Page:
Author + information
- Received November 27, 2010
- Accepted December 9, 2010
- Published online June 1, 2011.
- Amir Ravandi, MD, PhD and
- William F. Penny, MD⁎ ()
- ↵⁎Reprint requests and correspondence:
Dr. William F. Penny, Division of Cardiology, University of California, San Diego, VA Medical Center, 3350 La Jolla Village Drive (111A), San Diego, California 92161
The patient is an 86-year-old man who presented to the hospital with 4 h of retrosternal chest pain and an anterior ST-segment elevation myocardial infarction on electrocardiogram. His past medical history included pulmonary sarcoidosis, a bioprosthetic aortic valve implanted in 1997, and long-standing aortic root dilation that had been followed clinically because of high reoperative risk.
He was taken to the cardiac catheterization laboratory for emergent percutaneous coronary intervention but diagnostic coronary angiography was difficult because of the enlarged aortic root. With a 5-F multipurpose catheter, the left coronary artery was engaged, revealing a total occlusion of the ostial left main coronary artery (LM) (Fig. 1A, Online Video 1A). Subsequent angiography produced transient TIMI (Thrombolysis In Myocardial Infarction) flow grade 1 and then TIMI flow grade 2 through a 99% slitlike lesion of the ostial LM with minimal other obstructive coronary artery disease (Fig. 1B, Online Video 1B). The right coronary artery was normal. An aortogram was then performed, demonstrating a dissection flap adjacent to the LM ostium and 2+ aortic insufficiency (Fig. 2, Online Video 2). During diagnostic imaging, the patient had become hemodynamically unstable, requiring inotropic support and multiple rounds of defibrillation because of pulseless ventricular tachycardia, and intra-aortic balloon pump support was contraindicated by the aortic dissection and insufficiency. The cardiothoracic surgical team was consulted urgently, but a surgical approach was deemed not feasible because of the patient's age, hemodynamic instability, and comorbidities.
A percutaneous approach to revascularization was thus undertaken. A 6-F multipurpose guide was placed and the lesion was crossed into the left anterior descending artery with a 0.014-inch balanced middle weight wire (Abbott Vascular, Santa Clara, California). The ostial and proximal LM were pre-dilated with a 2.0 mm × 15 mm compliant balloon, followed by deployment of a 3.5 mm × 13 mm Cypher drug-eluting stent (Cordis Corp., Bridgewater, New Jersey) at 14 atm, resulting in TIMI flow grade 3 (Fig. 3, Online Video 3). The patient became hemodynamically stable after stent placement and was transferred to the critical care unit for post–ST-segment elevation myocardial infarction care.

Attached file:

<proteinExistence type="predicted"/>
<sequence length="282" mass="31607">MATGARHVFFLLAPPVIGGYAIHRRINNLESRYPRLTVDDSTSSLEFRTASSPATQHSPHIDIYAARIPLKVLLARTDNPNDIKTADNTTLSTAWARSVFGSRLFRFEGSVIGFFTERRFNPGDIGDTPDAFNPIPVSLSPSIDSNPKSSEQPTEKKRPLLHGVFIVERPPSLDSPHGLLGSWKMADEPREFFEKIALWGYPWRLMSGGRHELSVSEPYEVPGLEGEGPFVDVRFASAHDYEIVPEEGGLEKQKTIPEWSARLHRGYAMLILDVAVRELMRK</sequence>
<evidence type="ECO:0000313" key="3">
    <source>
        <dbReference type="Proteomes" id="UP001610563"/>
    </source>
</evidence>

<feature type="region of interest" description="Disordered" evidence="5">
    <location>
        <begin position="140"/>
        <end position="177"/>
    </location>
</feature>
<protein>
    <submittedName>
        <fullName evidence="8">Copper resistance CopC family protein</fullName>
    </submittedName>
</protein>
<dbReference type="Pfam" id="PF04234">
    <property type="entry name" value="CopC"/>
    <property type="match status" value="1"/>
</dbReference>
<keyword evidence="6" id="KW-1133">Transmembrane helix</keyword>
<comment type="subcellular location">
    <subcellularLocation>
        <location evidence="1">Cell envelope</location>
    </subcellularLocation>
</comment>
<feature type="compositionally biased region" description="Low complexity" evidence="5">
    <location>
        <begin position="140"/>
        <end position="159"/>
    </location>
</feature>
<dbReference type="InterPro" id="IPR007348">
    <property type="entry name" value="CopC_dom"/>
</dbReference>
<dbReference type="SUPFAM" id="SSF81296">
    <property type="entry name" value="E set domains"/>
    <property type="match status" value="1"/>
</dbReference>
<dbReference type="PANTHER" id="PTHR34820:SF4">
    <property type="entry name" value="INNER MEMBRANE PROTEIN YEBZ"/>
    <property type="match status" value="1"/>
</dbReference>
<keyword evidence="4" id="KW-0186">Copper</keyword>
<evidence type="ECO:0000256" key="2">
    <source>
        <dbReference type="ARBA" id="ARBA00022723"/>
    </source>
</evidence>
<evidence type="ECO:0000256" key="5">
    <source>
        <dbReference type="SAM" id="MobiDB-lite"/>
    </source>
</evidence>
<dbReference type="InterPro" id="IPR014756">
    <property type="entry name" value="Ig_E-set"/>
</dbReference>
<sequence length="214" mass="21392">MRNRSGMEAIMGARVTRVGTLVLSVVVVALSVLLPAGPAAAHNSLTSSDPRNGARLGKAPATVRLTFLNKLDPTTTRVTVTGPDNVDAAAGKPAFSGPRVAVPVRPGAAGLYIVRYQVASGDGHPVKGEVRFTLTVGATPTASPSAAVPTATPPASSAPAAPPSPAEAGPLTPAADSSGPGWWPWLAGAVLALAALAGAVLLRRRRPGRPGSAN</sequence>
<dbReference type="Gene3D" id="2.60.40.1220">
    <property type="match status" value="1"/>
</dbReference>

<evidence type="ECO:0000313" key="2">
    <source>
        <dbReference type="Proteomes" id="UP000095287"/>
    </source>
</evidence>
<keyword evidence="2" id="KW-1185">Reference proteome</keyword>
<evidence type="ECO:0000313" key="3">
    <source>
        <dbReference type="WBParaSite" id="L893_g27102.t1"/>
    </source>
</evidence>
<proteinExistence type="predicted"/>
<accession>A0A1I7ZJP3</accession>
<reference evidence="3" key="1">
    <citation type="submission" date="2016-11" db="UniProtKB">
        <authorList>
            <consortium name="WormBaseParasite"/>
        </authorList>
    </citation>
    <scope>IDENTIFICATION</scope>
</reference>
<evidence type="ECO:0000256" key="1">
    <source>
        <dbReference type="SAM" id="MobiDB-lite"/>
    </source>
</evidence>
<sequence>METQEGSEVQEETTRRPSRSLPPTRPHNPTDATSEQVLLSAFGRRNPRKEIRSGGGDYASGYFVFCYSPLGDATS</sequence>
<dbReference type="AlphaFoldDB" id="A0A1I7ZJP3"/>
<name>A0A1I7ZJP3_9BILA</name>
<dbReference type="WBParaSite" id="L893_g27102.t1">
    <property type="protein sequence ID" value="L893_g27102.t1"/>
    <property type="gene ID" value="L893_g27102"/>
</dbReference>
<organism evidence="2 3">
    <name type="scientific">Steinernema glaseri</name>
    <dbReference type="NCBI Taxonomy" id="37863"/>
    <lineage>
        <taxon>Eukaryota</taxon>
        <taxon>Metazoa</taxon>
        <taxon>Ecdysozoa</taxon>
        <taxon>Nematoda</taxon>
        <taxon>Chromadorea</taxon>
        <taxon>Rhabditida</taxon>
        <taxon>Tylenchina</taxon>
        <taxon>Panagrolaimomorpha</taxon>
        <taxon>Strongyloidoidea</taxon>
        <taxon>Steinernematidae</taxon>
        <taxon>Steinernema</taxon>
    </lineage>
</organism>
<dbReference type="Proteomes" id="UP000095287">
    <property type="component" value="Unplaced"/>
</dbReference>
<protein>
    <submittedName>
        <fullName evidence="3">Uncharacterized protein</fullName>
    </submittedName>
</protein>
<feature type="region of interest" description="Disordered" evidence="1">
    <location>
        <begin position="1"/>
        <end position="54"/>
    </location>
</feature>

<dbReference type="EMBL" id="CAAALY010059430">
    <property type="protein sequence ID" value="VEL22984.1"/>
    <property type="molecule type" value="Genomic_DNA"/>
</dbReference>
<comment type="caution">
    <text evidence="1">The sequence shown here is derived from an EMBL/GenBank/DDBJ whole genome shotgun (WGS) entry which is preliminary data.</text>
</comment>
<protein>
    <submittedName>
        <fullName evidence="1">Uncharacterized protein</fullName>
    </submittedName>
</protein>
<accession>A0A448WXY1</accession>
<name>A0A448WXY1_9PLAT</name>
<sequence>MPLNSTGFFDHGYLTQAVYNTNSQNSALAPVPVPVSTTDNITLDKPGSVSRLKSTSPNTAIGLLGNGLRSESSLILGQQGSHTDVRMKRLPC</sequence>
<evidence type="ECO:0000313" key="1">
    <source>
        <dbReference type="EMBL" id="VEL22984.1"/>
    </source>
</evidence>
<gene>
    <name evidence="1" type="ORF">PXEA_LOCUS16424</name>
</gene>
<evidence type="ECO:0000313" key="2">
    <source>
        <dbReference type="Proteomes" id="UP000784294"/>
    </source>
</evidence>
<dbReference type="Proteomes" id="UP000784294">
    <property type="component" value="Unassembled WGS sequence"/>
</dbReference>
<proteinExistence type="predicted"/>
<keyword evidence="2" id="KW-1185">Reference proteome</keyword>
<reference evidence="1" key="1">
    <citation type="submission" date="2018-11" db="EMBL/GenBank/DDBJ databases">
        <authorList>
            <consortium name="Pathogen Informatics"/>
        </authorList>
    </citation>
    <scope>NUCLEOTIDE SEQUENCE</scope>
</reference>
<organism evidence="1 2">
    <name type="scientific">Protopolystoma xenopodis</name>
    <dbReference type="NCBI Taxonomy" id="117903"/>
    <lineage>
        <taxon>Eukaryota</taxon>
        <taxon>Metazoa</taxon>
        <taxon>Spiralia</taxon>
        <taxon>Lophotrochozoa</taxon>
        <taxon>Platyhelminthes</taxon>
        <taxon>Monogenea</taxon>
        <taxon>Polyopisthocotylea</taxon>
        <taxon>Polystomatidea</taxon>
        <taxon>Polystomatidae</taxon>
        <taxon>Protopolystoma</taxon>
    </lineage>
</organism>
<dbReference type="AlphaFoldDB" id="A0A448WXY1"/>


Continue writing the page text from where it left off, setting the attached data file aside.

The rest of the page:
After the procedure, a 64-slice computed tomography of the thorax was performed that showed that the origin of the dissection was the sinus of Valsalva at the LM, with the stent traversing into the aorta at the false lumen (Fig. 4).
Aortic root dissection involving the LM is a rare cause of ST-segment elevation myocardial infarction (1). The standard approach in treating patient with a type A dissection and LM involvement is surgical (2). The role of pre-operative diagnostic angiography is still controversial in that elucidating the coronary anatomy before surgery can potentially increase mortality, but a recent large case series has suggested that prior cardiac catheterization does not have an impact on mortality (3). However, in cases such as this case, in which the patient is excluded from surgical repair by hemodynamic instability or comorbid conditions, a percutaneous interventional approach of stenting of the LM can be considered an alternative.
For supplementary videos, please see the online version of this article.
The authors have reported that they have no relationships to disclose.
- Received November 27, 2010.
- Accepted December 9, 2010.
- American College of Cardiology Foundation